Laura Sharman 31 January 2017

Cracks within fostering system 'likely to get bigger' warns charity

The fostering system in the UK is under ‘unsustainable strain’, with ‘hard-won improvements’ at risk of being eroded, a report has warned today.

The Fostering Network said the current system was undermining the terms, conditions and recruitment of foster carers.

The charity’s State of the Nation’s Foster Care report revealed only 42% of foster carers said their allowance covered the full cost of looking after fostered children, compared to 80% in 2014. A third of foster carers also said they were never or rarely given information about a child prior to their arrival.

Kevin Williams, The Fostering Network’s chief executive, said: ‘This report paints a picture of a fostering system which is under unsustainable strain and which is being held together by the goodwill and commitment of thousands of dedicated foster carers.

‘After many decades of campaigning for improvements to the fostering system, we are now seeing – perhaps for the first time – an erosion of those hard-won gains. We cannot allow this to continue.’

According to the survey, foster careers would like better communication and support from their fostering service, to be treated more as a professional and to receive better financial support.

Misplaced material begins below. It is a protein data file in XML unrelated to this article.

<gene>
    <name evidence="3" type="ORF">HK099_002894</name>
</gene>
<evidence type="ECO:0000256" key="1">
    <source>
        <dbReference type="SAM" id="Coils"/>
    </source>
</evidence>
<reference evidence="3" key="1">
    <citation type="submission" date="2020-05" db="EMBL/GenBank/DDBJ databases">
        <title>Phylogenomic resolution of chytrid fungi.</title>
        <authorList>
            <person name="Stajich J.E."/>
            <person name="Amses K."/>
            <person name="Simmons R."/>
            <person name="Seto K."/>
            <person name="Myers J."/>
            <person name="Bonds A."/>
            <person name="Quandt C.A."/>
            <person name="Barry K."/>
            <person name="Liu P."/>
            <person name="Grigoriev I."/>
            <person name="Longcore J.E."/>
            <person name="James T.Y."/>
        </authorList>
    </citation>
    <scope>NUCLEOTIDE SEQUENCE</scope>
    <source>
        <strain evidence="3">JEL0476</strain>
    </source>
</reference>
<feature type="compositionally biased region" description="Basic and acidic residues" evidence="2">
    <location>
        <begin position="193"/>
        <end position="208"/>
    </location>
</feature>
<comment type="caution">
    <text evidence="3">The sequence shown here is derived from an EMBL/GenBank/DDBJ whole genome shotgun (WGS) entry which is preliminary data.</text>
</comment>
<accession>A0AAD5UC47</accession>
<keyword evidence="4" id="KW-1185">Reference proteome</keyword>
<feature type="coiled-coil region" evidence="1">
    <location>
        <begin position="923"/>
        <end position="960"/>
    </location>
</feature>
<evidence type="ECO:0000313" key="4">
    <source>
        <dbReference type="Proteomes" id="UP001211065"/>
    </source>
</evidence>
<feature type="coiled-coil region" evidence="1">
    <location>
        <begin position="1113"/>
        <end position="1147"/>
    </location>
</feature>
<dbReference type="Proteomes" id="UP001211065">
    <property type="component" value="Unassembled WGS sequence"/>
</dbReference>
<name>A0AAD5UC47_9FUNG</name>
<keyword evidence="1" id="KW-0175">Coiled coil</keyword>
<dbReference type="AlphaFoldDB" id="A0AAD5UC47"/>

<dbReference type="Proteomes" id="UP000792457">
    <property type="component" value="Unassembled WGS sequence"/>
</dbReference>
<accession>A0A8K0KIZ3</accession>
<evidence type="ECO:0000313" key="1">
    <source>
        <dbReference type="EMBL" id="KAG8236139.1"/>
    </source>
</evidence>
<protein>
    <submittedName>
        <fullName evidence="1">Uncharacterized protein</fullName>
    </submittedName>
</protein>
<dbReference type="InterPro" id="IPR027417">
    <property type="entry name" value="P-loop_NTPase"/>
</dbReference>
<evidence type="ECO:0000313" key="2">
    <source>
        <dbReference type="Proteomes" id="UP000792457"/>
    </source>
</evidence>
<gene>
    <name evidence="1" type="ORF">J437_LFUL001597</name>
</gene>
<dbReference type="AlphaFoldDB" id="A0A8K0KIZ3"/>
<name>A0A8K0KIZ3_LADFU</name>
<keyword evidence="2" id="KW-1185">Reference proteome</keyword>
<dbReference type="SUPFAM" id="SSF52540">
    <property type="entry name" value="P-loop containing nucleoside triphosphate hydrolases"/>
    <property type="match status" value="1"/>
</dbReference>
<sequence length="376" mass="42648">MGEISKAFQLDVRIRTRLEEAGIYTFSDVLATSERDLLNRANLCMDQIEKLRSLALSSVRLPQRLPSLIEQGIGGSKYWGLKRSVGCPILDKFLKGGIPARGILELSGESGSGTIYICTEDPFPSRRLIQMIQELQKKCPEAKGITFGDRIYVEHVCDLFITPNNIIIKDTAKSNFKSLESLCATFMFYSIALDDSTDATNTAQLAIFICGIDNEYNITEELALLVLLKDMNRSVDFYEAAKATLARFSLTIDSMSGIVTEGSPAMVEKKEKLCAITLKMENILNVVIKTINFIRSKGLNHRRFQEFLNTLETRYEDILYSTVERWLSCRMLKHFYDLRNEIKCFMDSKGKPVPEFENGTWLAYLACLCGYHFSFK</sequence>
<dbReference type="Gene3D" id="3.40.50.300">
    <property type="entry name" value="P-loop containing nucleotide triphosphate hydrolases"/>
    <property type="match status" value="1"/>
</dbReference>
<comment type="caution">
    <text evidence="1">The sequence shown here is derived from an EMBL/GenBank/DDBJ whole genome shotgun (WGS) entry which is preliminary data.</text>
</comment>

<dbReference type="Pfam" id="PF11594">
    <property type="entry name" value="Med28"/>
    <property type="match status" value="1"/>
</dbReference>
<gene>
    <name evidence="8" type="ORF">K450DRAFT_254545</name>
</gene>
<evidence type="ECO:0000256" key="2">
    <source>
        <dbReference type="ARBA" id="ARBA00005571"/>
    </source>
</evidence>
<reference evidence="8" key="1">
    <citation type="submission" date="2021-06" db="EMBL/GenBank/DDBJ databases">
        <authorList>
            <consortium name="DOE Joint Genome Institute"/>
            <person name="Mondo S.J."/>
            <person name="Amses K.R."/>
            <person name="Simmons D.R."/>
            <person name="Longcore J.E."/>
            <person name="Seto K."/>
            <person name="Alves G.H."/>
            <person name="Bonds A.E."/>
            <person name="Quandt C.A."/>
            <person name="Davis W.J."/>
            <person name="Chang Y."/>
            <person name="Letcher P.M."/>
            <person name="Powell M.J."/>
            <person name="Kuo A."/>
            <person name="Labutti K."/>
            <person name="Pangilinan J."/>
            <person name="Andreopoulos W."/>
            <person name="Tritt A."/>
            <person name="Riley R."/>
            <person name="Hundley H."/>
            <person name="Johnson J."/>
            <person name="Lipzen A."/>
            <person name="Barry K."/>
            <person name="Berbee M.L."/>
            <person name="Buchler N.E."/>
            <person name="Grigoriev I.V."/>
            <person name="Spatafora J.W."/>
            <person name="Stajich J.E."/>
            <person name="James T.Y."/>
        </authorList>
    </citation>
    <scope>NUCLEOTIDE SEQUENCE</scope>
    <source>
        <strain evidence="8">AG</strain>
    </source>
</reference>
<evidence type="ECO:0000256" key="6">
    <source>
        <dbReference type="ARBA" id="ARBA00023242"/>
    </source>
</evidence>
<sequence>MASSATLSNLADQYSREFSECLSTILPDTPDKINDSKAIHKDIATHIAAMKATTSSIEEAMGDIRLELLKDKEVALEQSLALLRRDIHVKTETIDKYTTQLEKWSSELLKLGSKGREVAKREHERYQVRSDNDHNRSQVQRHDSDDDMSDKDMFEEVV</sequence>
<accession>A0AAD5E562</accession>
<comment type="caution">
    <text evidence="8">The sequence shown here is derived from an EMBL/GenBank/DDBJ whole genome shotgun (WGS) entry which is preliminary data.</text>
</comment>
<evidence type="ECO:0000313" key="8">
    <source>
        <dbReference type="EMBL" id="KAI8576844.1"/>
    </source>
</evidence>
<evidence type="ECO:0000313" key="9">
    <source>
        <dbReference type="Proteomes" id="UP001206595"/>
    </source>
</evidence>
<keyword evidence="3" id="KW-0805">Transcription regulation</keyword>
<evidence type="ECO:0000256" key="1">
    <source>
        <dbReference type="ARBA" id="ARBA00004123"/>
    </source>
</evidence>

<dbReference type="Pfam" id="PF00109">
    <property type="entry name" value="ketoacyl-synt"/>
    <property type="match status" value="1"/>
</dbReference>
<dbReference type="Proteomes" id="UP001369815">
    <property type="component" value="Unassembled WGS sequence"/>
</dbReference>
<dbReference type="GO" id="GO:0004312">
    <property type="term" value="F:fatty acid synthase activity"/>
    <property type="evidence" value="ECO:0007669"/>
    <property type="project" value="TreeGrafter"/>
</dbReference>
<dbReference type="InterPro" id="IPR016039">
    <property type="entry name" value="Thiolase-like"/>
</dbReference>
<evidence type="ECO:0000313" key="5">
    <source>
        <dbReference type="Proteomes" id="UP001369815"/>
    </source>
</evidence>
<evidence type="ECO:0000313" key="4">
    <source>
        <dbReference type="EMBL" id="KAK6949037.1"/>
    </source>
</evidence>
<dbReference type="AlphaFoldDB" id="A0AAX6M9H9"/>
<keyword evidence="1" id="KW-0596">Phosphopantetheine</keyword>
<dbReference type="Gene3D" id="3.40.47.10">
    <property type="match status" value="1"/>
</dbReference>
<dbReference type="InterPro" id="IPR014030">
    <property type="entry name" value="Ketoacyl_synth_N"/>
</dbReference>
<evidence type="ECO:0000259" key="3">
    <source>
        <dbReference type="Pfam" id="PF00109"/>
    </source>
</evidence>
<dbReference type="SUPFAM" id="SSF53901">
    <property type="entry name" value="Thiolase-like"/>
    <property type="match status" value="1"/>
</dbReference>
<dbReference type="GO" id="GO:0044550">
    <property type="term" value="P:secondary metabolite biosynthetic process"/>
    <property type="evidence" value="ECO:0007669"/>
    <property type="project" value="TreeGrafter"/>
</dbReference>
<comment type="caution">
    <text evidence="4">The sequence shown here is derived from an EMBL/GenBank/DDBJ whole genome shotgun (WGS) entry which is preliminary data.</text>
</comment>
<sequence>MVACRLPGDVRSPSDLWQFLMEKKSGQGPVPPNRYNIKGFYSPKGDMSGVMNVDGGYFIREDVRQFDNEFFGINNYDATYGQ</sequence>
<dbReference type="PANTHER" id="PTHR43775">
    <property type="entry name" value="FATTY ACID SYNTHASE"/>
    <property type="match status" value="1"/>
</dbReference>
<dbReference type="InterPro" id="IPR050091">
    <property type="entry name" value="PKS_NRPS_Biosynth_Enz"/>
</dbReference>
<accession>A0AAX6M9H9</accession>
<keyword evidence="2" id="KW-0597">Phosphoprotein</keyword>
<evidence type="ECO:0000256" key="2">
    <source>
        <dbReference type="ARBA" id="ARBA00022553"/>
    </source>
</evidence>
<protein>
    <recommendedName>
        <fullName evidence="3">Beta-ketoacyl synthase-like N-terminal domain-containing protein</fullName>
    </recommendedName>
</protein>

‘Our fear is, that with austerity biting, the cracks within the fostering system are only likely to get bigger, and – for the sake of the stability and outcomes of tens of thousands of children fostered each year – this cannot be allowed to happen,’ Mr Williams added.

Council leaders warned that while the number of children on protection plans has risen by 60% since 2008, funding cuts will leave children’s services with a shortfall of £1.9bn in the next three years.

Cllr Richard Watts, chair of the Local Government Association’s Children and Young People’s Board, said: ‘Initiatives such as Staying Put, which allows children to remain with their foster carers until the age of 21, and the resettlement of unaccompanied asylum seeking children have been well supported by councils, but shortfalls in funding from Whitehall have left significant deficits in already depleted budgets.

‘The actions of some independent fostering agencies, which can charge councils more than double the cost of in-house placements while making substantial payouts to shareholders, saw more than £40m diverted away from services for vulnerable children and into the profits of just eight independent agencies in 2014-15.

'We strongly believe that this money would have been better spent on improving services for foster carers across the country.’

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